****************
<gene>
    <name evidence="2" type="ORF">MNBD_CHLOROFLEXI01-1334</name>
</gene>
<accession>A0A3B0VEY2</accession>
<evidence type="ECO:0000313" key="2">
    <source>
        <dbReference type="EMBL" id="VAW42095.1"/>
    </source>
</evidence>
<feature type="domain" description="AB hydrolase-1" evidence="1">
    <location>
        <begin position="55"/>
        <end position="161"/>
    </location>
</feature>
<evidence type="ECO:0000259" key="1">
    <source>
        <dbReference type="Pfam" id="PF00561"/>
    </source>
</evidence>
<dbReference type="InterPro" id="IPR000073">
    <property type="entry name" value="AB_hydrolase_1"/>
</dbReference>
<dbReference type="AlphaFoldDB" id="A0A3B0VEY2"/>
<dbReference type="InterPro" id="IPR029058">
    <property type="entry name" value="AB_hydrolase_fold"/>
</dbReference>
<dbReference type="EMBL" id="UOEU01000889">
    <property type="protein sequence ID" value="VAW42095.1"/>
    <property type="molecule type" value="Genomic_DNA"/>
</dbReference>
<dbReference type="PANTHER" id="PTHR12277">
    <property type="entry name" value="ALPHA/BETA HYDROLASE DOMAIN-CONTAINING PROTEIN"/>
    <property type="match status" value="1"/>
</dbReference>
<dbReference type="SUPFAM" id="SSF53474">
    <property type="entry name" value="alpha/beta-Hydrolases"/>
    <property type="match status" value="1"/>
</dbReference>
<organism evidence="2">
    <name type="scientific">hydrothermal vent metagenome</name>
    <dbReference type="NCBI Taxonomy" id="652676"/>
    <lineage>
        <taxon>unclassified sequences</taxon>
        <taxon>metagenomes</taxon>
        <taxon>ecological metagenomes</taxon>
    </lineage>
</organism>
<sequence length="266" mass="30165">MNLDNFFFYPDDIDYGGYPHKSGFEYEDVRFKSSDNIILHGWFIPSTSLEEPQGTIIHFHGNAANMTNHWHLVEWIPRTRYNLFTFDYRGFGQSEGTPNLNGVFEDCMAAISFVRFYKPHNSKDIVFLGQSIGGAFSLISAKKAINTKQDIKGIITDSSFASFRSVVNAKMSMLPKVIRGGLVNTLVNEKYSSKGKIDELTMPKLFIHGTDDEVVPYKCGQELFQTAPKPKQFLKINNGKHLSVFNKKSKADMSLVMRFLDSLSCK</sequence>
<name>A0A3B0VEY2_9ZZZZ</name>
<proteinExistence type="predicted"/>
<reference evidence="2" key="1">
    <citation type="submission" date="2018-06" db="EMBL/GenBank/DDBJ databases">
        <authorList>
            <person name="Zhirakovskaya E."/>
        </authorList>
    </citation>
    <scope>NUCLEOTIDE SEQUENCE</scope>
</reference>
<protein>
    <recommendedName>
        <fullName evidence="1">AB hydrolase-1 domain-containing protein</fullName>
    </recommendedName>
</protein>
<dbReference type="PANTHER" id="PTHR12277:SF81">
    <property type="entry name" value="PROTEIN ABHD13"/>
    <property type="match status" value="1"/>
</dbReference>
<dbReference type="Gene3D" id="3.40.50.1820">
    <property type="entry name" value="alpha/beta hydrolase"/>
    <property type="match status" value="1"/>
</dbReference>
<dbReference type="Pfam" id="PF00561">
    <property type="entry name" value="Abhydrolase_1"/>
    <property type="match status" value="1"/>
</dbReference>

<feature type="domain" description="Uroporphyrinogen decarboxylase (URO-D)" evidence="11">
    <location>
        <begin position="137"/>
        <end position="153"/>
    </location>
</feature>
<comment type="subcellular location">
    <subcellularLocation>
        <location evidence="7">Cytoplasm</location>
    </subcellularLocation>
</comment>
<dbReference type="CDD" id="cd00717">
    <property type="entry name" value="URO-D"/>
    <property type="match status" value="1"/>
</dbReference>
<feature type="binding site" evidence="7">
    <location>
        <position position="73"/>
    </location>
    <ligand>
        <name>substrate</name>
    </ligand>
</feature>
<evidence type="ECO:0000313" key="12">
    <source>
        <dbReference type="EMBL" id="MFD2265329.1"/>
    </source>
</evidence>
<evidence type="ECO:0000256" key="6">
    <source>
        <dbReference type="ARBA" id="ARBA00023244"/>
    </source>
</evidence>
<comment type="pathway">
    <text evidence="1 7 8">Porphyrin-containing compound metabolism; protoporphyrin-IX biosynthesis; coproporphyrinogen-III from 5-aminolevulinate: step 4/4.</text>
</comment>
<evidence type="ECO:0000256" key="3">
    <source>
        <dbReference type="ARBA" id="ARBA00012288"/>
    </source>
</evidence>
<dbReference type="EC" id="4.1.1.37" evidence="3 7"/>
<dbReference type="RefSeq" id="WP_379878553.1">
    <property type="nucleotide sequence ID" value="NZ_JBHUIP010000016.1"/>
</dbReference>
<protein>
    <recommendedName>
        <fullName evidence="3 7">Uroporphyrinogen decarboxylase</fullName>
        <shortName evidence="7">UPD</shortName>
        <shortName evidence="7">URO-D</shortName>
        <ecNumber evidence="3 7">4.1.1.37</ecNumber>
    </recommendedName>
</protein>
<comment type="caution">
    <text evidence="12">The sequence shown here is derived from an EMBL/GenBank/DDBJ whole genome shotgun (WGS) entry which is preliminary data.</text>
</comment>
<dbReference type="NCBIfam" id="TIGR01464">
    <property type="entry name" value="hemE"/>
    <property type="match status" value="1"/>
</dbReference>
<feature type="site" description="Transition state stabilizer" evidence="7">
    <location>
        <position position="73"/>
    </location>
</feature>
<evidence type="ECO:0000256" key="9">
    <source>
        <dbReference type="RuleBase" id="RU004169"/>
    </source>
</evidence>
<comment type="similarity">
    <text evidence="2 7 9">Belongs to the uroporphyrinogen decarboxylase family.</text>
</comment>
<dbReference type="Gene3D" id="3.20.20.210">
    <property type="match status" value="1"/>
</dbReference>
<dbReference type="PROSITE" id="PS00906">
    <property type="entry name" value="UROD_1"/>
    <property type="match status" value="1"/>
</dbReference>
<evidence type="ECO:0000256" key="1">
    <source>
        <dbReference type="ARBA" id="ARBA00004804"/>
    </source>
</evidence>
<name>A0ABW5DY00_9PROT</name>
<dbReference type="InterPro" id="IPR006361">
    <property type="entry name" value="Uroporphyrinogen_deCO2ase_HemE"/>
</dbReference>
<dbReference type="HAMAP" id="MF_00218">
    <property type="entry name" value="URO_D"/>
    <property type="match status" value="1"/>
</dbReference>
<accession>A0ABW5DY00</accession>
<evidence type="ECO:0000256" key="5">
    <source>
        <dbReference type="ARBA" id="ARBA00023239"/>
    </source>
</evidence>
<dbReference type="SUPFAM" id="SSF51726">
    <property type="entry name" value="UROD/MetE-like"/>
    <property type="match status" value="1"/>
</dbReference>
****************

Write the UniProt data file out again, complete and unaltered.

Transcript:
<gene>
    <name evidence="2" type="ORF">MNBD_CHLOROFLEXI01-1334</name>
</gene>
<accession>A0A3B0VEY2</accession>
<evidence type="ECO:0000313" key="2">
    <source>
        <dbReference type="EMBL" id="VAW42095.1"/>
    </source>
</evidence>
<feature type="domain" description="AB hydrolase-1" evidence="1">
    <location>
        <begin position="55"/>
        <end position="161"/>
    </location>
</feature>
<evidence type="ECO:0000259" key="1">
    <source>
        <dbReference type="Pfam" id="PF00561"/>
    </source>
</evidence>
<dbReference type="InterPro" id="IPR000073">
    <property type="entry name" value="AB_hydrolase_1"/>
</dbReference>
<dbReference type="AlphaFoldDB" id="A0A3B0VEY2"/>
<dbReference type="InterPro" id="IPR029058">
    <property type="entry name" value="AB_hydrolase_fold"/>
</dbReference>
<dbReference type="EMBL" id="UOEU01000889">
    <property type="protein sequence ID" value="VAW42095.1"/>
    <property type="molecule type" value="Genomic_DNA"/>
</dbReference>
<dbReference type="PANTHER" id="PTHR12277">
    <property type="entry name" value="ALPHA/BETA HYDROLASE DOMAIN-CONTAINING PROTEIN"/>
    <property type="match status" value="1"/>
</dbReference>
<dbReference type="SUPFAM" id="SSF53474">
    <property type="entry name" value="alpha/beta-Hydrolases"/>
    <property type="match status" value="1"/>
</dbReference>
<organism evidence="2">
    <name type="scientific">hydrothermal vent metagenome</name>
    <dbReference type="NCBI Taxonomy" id="652676"/>
    <lineage>
        <taxon>unclassified sequences</taxon>
        <taxon>metagenomes</taxon>
        <taxon>ecological metagenomes</taxon>
    </lineage>
</organism>
<sequence length="266" mass="30165">MNLDNFFFYPDDIDYGGYPHKSGFEYEDVRFKSSDNIILHGWFIPSTSLEEPQGTIIHFHGNAANMTNHWHLVEWIPRTRYNLFTFDYRGFGQSEGTPNLNGVFEDCMAAISFVRFYKPHNSKDIVFLGQSIGGAFSLISAKKAINTKQDIKGIITDSSFASFRSVVNAKMSMLPKVIRGGLVNTLVNEKYSSKGKIDELTMPKLFIHGTDDEVVPYKCGQELFQTAPKPKQFLKINNGKHLSVFNKKSKADMSLVMRFLDSLSCK</sequence>
<name>A0A3B0VEY2_9ZZZZ</name>
<proteinExistence type="predicted"/>
<reference evidence="2" key="1">
    <citation type="submission" date="2018-06" db="EMBL/GenBank/DDBJ databases">
        <authorList>
            <person name="Zhirakovskaya E."/>
        </authorList>
    </citation>
    <scope>NUCLEOTIDE SEQUENCE</scope>
</reference>
<protein>
    <recommendedName>
        <fullName evidence="1">AB hydrolase-1 domain-containing protein</fullName>
    </recommendedName>
</protein>
<dbReference type="PANTHER" id="PTHR12277:SF81">
    <property type="entry name" value="PROTEIN ABHD13"/>
    <property type="match status" value="1"/>
</dbReference>
<dbReference type="Gene3D" id="3.40.50.1820">
    <property type="entry name" value="alpha/beta hydrolase"/>
    <property type="match status" value="1"/>
</dbReference>
<dbReference type="Pfam" id="PF00561">
    <property type="entry name" value="Abhydrolase_1"/>
    <property type="match status" value="1"/>
</dbReference>

<feature type="domain" description="Uroporphyrinogen decarboxylase (URO-D)" evidence="11">
    <location>
        <begin position="137"/>
        <end position="153"/>
    </location>
</feature>
<comment type="subcellular location">
    <subcellularLocation>
        <location evidence="7">Cytoplasm</location>
    </subcellularLocation>
</comment>
<dbReference type="CDD" id="cd00717">
    <property type="entry name" value="URO-D"/>
    <property type="match status" value="1"/>
</dbReference>
<feature type="binding site" evidence="7">
    <location>
        <position position="73"/>
    </location>
    <ligand>
        <name>substrate</name>
    </ligand>
</feature>
<evidence type="ECO:0000313" key="12">
    <source>
        <dbReference type="EMBL" id="MFD2265329.1"/>
    </source>
</evidence>
<evidence type="ECO:0000256" key="6">
    <source>
        <dbReference type="ARBA" id="ARBA00023244"/>
    </source>
</evidence>
<comment type="pathway">
    <text evidence="1 7 8">Porphyrin-containing compound metabolism; protoporphyrin-IX biosynthesis; coproporphyrinogen-III from 5-aminolevulinate: step 4/4.</text>
</comment>
<evidence type="ECO:0000256" key="3">
    <source>
        <dbReference type="ARBA" id="ARBA00012288"/>
    </source>
</evidence>
<dbReference type="EC" id="4.1.1.37" evidence="3 7"/>
<dbReference type="RefSeq" id="WP_379878553.1">
    <property type="nucleotide sequence ID" value="NZ_JBHUIP010000016.1"/>
</dbReference>
<protein>
    <recommendedName>
        <fullName evidence="3 7">Uroporphyrinogen decarboxylase</fullName>
        <shortName evidence="7">UPD</shortName>
        <shortName evidence="7">URO-D</shortName>
        <ecNumber evidence="3 7">4.1.1.37</ecNumber>
    </recommendedName>
</protein>
<comment type="caution">
    <text evidence="12">The sequence shown here is derived from an EMBL/GenBank/DDBJ whole genome shotgun (WGS) entry which is preliminary data.</text>
</comment>
<dbReference type="NCBIfam" id="TIGR01464">
    <property type="entry name" value="hemE"/>
    <property type="match status" value="1"/>
</dbReference>
<feature type="site" description="Transition state stabilizer" evidence="7">
    <location>
        <position position="73"/>
    </location>
</feature>
<evidence type="ECO:0000256" key="9">
    <source>
        <dbReference type="RuleBase" id="RU004169"/>
    </source>
</evidence>
<comment type="similarity">
    <text evidence="2 7 9">Belongs to the uroporphyrinogen decarboxylase family.</text>
</comment>
<dbReference type="Gene3D" id="3.20.20.210">
    <property type="match status" value="1"/>
</dbReference>
<dbReference type="PROSITE" id="PS00906">
    <property type="entry name" value="UROD_1"/>
    <property type="match status" value="1"/>
</dbReference>
<evidence type="ECO:0000256" key="1">
    <source>
        <dbReference type="ARBA" id="ARBA00004804"/>
    </source>
</evidence>
<name>A0ABW5DY00_9PROT</name>
<dbReference type="InterPro" id="IPR006361">
    <property type="entry name" value="Uroporphyrinogen_deCO2ase_HemE"/>
</dbReference>
<dbReference type="HAMAP" id="MF_00218">
    <property type="entry name" value="URO_D"/>
    <property type="match status" value="1"/>
</dbReference>
<accession>A0ABW5DY00</accession>
<evidence type="ECO:0000256" key="5">
    <source>
        <dbReference type="ARBA" id="ARBA00023239"/>
    </source>
</evidence>
<dbReference type="SUPFAM" id="SSF51726">
    <property type="entry name" value="UROD/MetE-like"/>
    <property type="match status" value="1"/>
</dbReference>